I will never forget the first time I ate Mexican food, okay New Mexican. Six years of living on Midwestern hot dishes prepared me poorly for the experience of dining on tangy beef rolled in fried tortillas with a bean concoction that looked nothing beans as I knew them from our gardens. If the food was not enough to awaken my little brain to the culture, eating in a restaurant dining room painted shocking colors with a lingering scent of pinion was enough to forever send me on a path of seeking adventure in eating. I had a lot of years of Midwestern eating to get through before I controlled my cooking destiny and the adventure could start.
In adulthood I traded the cookbooks from Lutheran churches and grandmothers, a palette built on cream of mushroom soup, for a stack largely accrued in Santa Fe or Hatch, New Mexico. We had moved out of Minnesota to Oklahoma and were closer to the mecca of my initial foodie inklings. Big Jim peppers and NM #6 replaced green beans on the rare occasion I ventured back into the casserole sphere. One fateful trip to Colorado we stopped at a restaurant in Pueblo and I stumbled into my true obsession—Melissa met mole.
Before my best friends were Mexicans, I was chasing a recipe, tinkering with chocolate and chiles, and hoping to stumble on the right combination of things to douse a turkey breast with the heavenly sauce from Puebla, Mexico. Other restaurants fell short of that initial taste, and it never came out right at home. My Diane Kennedy cookbook intimidated me with its multiple pages for mole poblano. There was only one thing to do—go to Puebla.
The consensus, at least in Puebla, is that nuns at the Convent of Santa Rosa in the center of Puebla were desperately trying to prepare a meal for an esteemed guest in the 16th century. Having little, they threw a bit of this and a little bit of that in a pot, simmered it for hours, butchered their turkey, and served up a meal that made angels sing. In Minnesota, we would add some noodles and call it a hot dish. Conflicting legends exist but the result is always the same—the richest blast of flavor your mouth could imagine, lavishly poured over protein of your choosing.
My obsession led us last month to Mesones Sacristia de la Compania in the historical core of Puebla. The former hacienda is now an utterly delightful boutique hotel with one of the city’s best restaurants operating in the old Talavera-tiled kitchen. Staying there is fantastic. Eating there is dreamy. Learning to cook mole poblano there is another evolution in my transformation to the cook I want to be.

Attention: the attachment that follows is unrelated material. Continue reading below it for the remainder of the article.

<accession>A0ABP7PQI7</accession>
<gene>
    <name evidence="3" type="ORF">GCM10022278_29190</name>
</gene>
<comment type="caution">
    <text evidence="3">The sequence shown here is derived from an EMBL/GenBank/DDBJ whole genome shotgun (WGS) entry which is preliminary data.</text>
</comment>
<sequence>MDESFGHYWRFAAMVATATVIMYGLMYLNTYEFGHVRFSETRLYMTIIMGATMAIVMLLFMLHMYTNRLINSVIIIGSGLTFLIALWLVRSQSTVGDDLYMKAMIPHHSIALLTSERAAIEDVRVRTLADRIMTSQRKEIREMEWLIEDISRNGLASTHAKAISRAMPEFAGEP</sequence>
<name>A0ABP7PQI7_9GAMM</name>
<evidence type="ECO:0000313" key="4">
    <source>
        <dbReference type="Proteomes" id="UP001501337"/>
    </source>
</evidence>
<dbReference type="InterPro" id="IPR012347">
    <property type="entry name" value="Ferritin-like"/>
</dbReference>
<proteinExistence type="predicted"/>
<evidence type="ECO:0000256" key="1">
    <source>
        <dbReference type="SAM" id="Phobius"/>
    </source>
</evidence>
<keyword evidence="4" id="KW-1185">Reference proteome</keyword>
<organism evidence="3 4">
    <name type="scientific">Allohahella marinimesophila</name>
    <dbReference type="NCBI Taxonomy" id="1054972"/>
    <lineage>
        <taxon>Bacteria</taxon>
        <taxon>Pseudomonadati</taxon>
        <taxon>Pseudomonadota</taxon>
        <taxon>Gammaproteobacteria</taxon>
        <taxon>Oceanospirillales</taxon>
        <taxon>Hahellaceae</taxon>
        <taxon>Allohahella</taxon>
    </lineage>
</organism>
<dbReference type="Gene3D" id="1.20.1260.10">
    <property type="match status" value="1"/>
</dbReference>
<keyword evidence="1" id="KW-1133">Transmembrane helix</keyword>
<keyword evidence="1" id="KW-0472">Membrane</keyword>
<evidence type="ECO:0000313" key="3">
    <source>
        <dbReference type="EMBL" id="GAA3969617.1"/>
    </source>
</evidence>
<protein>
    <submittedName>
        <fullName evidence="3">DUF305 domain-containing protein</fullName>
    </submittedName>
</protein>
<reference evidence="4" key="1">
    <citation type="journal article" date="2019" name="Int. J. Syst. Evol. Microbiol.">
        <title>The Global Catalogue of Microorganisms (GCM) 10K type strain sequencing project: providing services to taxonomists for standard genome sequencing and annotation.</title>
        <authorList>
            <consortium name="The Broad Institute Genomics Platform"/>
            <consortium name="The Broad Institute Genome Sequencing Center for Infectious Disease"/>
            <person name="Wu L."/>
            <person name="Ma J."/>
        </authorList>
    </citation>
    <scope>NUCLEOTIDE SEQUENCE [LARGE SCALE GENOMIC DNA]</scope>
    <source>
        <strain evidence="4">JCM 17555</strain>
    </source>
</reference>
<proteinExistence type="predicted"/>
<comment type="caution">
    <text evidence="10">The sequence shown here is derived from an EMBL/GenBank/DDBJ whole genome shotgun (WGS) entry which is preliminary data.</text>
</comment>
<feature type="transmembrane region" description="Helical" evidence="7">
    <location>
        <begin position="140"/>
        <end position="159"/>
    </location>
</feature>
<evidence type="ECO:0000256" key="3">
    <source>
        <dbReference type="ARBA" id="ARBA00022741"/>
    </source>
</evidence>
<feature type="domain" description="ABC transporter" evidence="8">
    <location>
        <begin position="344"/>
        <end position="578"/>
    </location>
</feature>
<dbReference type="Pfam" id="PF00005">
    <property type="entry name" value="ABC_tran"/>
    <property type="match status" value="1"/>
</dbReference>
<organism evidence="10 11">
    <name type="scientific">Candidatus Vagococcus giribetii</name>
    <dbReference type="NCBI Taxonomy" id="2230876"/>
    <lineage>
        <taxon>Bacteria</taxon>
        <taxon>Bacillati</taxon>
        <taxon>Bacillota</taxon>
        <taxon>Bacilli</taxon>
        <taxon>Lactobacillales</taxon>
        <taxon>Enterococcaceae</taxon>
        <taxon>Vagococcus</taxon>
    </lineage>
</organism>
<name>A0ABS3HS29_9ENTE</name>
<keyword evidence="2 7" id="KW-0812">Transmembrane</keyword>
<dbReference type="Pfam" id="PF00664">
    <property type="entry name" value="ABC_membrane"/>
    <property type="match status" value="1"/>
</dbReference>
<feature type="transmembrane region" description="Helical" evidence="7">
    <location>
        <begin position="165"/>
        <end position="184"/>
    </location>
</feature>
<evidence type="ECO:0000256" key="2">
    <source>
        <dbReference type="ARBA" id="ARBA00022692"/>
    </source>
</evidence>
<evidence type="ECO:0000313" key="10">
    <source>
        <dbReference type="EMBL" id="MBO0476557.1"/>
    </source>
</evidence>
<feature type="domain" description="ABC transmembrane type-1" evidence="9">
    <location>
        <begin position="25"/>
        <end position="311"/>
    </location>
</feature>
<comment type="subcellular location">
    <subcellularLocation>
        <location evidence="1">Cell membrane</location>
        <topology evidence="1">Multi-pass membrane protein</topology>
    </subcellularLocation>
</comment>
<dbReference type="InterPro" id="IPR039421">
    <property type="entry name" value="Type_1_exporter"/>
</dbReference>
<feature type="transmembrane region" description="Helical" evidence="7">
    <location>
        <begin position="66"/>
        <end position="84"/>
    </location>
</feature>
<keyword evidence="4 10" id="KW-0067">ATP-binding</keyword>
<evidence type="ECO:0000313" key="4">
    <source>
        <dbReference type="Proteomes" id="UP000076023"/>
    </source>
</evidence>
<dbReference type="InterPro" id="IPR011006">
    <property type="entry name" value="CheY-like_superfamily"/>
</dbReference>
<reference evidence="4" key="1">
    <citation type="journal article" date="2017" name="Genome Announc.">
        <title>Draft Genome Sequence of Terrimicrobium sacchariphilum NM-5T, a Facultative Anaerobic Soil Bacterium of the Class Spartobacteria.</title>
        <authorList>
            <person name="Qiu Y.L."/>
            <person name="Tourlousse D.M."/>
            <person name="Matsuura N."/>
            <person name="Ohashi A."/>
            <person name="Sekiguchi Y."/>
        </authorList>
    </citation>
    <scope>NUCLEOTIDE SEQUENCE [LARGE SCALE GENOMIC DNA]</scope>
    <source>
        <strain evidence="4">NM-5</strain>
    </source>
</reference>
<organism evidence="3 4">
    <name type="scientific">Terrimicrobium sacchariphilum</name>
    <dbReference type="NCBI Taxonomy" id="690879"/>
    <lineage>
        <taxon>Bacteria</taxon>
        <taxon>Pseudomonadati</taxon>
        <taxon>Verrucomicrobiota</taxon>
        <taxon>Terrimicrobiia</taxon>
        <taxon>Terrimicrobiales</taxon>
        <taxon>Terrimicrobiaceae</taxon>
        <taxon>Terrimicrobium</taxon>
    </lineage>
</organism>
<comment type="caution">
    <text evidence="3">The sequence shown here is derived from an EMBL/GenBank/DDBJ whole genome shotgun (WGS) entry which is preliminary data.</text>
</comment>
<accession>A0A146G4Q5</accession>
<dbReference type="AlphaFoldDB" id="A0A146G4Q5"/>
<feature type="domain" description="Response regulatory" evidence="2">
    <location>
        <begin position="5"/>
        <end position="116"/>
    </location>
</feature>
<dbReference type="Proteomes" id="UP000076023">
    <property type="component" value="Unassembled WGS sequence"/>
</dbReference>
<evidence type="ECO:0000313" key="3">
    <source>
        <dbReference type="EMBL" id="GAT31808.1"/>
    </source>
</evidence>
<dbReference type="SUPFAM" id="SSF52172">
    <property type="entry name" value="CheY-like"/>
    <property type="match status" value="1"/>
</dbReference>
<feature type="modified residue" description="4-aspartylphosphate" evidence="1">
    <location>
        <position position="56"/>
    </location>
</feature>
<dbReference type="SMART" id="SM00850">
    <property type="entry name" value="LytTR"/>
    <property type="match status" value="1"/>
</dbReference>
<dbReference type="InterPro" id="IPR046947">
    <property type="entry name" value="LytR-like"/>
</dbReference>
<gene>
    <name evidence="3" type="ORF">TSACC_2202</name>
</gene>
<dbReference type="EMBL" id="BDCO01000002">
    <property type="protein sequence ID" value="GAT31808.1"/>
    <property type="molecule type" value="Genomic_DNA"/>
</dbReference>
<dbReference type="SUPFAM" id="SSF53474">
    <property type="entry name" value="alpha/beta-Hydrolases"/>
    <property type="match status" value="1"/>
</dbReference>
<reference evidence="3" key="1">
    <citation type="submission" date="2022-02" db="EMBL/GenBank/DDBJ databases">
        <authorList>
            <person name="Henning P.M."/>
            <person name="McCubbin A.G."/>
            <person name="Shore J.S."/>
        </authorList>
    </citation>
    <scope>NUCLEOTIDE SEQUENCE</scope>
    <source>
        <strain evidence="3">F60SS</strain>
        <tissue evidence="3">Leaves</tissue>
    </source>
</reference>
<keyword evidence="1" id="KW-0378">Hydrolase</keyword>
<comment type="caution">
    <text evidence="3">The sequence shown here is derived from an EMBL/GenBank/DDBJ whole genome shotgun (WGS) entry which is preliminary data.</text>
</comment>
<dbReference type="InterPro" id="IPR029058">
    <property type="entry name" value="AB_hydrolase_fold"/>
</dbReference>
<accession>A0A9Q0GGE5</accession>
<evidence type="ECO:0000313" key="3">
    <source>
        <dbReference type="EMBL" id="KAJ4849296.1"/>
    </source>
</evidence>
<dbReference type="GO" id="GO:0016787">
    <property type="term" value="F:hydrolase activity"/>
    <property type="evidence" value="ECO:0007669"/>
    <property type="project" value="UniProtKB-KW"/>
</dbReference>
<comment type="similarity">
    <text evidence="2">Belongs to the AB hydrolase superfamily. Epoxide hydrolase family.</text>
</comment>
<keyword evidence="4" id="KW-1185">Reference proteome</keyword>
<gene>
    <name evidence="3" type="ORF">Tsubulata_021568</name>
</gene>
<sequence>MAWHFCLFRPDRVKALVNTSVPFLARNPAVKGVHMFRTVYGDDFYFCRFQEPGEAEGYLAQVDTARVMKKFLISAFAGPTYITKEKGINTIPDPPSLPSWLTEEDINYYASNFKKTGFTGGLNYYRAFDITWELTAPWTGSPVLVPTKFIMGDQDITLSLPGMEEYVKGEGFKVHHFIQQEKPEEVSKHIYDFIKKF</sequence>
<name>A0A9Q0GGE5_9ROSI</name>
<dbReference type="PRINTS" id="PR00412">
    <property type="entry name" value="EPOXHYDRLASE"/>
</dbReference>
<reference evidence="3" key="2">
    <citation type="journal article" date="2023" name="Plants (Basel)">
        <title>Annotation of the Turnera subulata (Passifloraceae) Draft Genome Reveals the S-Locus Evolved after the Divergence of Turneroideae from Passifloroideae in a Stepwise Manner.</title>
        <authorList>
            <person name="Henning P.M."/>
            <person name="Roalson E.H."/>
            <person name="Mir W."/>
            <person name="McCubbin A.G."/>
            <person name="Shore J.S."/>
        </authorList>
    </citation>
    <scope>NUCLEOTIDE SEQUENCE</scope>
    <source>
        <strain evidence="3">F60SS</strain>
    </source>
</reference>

My one-on-one time with Chef Rose demystified the mole recipes I had studied for years. In ninety minutes, we had prepared the sauce I had been seeking. It did involve a savory buffet of ingredients, frying and flames, and a whole lot of blending, but it was approachable. Rose shared her stories growing up in Puebla and becoming a chef in Mexico. I learned far more than how to make mole that afternoon and will always be grateful for the experience.
Before we left Puebla, we walked to the neighborhood of Analco one more time. I purchased a large cazuela and a set of cazuelitas for my mole experiments back home. To me, cooking mole poblano had to be done in a pot cooked from the clay of Puebla. While I worried about our Talavera luncheon setting also purchased in Analco, it was the mole pot that I truly wanted to survive the trip home.
It did. I am now two batches into mole in Colorado and have been delighted with the results. There is room for improvement, but Rose has moved me well out of the novice category. I even managed to get my father, who still lives on the cream of mushroom palette and fears spice, to dabble a little mole on his turkey when he visited last week. I wouldn’t say he liked it, but he could appreciate that it was something I would like to cook.
Now my attention turns to Oaxaca with its dazzling array of seven moles. The sauce obsession is strong, and I must keep pursuing the simmering scents of Mexican kitchens.